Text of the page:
A video making the rounds on social media has revealed the demise of a young man after he used a new illicit drug known on the streets as "Colorado".

The video shared on Snapchat shows the young man acting in a manner that is best the described as strange, after indulging in the drug.

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This case is sadly, one of many in recent times as the surge in drug abuse amongst Nigerian youths have skyrocketed in the last three years.

The rise of illicit drugs among Nigerians

In March 2016, the  for the illicit production of methamphetamine located at Asaba, Delta.

The laboratory had the capacity of producing between 3,000kg and 4,000kg of methamphetamine per production cycle.

In the 80s and the 90s, Nigeria was mostly a trafficking point for narcotics from South American cartels who wanted to smuggle drugs to Europe. Nigeria's security system was poor which made it ideal to move drugs.

The situation has grown worse. Nigeria is still a trafficking point but now we have turned into a country who produces and consumes these drugs.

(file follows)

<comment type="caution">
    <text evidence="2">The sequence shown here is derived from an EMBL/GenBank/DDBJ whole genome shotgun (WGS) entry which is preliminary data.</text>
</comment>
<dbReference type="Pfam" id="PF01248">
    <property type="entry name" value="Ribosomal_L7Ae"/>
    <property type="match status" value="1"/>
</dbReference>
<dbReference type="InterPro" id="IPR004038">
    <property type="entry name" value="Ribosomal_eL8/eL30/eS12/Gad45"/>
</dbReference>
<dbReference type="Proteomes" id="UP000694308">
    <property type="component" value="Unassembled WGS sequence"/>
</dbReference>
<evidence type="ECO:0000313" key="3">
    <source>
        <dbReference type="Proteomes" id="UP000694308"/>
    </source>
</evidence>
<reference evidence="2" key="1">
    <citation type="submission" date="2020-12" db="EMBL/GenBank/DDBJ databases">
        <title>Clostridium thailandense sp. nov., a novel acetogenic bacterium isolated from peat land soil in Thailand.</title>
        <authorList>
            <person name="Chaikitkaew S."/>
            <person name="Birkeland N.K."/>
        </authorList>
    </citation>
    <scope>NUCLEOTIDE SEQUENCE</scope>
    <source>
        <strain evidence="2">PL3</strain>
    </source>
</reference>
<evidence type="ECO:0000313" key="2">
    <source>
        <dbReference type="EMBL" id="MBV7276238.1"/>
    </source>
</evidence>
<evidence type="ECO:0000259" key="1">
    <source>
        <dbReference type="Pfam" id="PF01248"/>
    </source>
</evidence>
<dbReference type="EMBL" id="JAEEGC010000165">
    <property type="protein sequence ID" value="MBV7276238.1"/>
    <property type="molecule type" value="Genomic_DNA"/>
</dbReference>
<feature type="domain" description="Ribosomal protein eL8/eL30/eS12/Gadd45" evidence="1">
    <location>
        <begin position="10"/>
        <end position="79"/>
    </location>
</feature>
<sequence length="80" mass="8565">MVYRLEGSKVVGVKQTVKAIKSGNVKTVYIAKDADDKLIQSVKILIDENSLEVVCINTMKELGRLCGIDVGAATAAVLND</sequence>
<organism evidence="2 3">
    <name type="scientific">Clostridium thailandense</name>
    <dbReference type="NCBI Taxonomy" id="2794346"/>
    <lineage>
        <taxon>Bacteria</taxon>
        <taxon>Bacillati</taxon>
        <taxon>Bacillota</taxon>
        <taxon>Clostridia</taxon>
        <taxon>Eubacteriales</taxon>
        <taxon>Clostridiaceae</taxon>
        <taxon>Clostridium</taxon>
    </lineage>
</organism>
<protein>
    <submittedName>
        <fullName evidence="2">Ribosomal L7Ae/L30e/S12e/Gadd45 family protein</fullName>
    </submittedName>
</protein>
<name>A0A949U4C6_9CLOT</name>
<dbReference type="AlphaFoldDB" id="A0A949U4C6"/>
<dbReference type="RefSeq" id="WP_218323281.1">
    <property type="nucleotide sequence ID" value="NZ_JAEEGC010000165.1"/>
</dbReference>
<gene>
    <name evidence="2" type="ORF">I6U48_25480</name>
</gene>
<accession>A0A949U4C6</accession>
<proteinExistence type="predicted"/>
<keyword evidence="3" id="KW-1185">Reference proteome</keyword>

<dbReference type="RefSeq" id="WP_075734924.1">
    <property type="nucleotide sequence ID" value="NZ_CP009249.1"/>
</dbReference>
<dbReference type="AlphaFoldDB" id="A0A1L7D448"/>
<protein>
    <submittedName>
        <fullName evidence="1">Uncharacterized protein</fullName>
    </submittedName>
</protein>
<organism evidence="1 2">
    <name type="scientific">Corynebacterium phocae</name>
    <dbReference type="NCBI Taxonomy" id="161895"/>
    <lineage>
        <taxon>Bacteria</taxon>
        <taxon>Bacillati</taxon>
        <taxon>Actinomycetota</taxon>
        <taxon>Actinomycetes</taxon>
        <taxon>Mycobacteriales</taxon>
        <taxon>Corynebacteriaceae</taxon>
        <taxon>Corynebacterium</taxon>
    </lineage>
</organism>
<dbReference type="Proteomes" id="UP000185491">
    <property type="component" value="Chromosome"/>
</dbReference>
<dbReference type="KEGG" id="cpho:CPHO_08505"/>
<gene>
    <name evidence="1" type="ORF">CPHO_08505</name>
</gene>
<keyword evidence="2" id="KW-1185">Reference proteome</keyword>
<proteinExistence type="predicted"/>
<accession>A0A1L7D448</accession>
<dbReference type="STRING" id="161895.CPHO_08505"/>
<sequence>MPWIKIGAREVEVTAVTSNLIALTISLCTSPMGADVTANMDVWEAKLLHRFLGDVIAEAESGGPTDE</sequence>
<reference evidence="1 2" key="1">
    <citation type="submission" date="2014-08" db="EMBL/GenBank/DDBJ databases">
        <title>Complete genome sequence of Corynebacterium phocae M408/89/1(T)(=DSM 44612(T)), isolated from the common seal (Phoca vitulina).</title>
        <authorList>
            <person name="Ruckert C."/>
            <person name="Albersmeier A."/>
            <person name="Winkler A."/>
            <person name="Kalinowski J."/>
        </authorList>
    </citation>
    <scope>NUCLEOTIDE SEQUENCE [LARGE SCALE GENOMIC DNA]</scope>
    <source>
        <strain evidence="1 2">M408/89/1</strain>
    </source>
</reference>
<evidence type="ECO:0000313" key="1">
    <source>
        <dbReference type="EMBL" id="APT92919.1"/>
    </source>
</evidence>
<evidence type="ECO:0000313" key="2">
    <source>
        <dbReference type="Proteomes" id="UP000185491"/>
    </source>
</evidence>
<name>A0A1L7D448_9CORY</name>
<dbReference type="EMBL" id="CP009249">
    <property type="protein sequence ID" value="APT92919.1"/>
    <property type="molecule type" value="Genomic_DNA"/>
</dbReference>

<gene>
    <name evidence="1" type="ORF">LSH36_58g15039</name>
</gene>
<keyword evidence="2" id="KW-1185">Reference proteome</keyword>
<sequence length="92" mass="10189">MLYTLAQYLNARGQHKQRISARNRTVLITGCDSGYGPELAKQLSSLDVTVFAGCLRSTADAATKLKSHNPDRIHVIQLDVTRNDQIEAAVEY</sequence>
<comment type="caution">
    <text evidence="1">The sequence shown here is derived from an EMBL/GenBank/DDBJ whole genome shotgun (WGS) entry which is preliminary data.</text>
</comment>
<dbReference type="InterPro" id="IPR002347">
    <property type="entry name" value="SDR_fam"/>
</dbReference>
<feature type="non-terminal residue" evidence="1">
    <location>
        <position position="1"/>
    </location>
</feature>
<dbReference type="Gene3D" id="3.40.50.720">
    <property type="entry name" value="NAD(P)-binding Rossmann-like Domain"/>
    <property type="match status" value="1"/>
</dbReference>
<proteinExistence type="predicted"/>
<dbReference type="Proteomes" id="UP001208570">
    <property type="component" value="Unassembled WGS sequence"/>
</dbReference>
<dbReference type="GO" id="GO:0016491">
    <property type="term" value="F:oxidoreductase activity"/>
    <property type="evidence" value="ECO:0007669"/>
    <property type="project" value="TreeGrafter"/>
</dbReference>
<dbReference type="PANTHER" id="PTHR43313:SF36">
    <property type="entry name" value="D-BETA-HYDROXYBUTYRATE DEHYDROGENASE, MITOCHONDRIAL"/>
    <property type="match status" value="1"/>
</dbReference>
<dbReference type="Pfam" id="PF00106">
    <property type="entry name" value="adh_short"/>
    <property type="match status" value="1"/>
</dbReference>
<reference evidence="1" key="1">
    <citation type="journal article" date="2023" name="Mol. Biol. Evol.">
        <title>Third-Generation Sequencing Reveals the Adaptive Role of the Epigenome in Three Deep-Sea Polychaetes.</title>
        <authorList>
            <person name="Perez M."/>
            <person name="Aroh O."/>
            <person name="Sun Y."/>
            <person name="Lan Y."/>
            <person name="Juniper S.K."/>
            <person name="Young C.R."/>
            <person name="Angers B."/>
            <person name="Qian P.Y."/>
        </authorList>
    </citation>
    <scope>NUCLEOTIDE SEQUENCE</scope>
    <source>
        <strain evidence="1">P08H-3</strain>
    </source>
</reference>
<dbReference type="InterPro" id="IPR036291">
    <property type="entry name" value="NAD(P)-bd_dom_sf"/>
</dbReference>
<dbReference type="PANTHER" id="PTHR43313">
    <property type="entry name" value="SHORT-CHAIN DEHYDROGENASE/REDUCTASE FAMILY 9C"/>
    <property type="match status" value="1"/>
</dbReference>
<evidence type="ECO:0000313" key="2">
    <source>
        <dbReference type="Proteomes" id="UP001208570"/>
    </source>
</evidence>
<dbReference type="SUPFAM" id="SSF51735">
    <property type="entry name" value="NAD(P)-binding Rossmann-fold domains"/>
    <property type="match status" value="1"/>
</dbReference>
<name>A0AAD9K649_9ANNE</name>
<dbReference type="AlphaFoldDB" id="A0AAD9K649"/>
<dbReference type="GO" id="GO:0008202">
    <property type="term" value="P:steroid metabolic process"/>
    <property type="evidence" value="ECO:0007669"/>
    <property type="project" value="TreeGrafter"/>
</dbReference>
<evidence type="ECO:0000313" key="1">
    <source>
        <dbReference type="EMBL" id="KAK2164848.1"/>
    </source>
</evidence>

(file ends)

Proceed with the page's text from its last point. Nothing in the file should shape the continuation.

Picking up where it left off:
Cartels in South America produce meth in Nigeria because of cheap labour and poor security network. Nigerians don't just move cocaine anymore, they now consume it. The expensive nature of the drug makes sure its clientele is mostly the rich and wealthy.

While cocaine isn't accessible to the middle class, drugs such as codeine, Refnol and Tramadol are. They are easily accessible on the streets of Lagos despite the best efforts of the government. The Federal Government is still using kid gloves to deal with drug abuse.

Drug abuse and the race to save our youths

Drug abuse has become a serious issue in Nigeria in recent times, as our youths seem to be turning to illicit drugs.

Reports by new media and the general public indicate that drug use among Nigeria's youth is worsening by the day.

While Lagosians struggle to understand why drug-addled zombies are walking down the city's streets at night, Abuja is getting covered in a carpet of drug sachets and codeine packs.

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At first look, it's hard to see why intoxication has become such a priority. There have been few abrupt changes in the Nigerian youth experience since, say the 1990s.

But therein lies the answer, in the fact that the reasons why Nigerian youth are abusing drugs emerged as slow burners instead of instant challenges.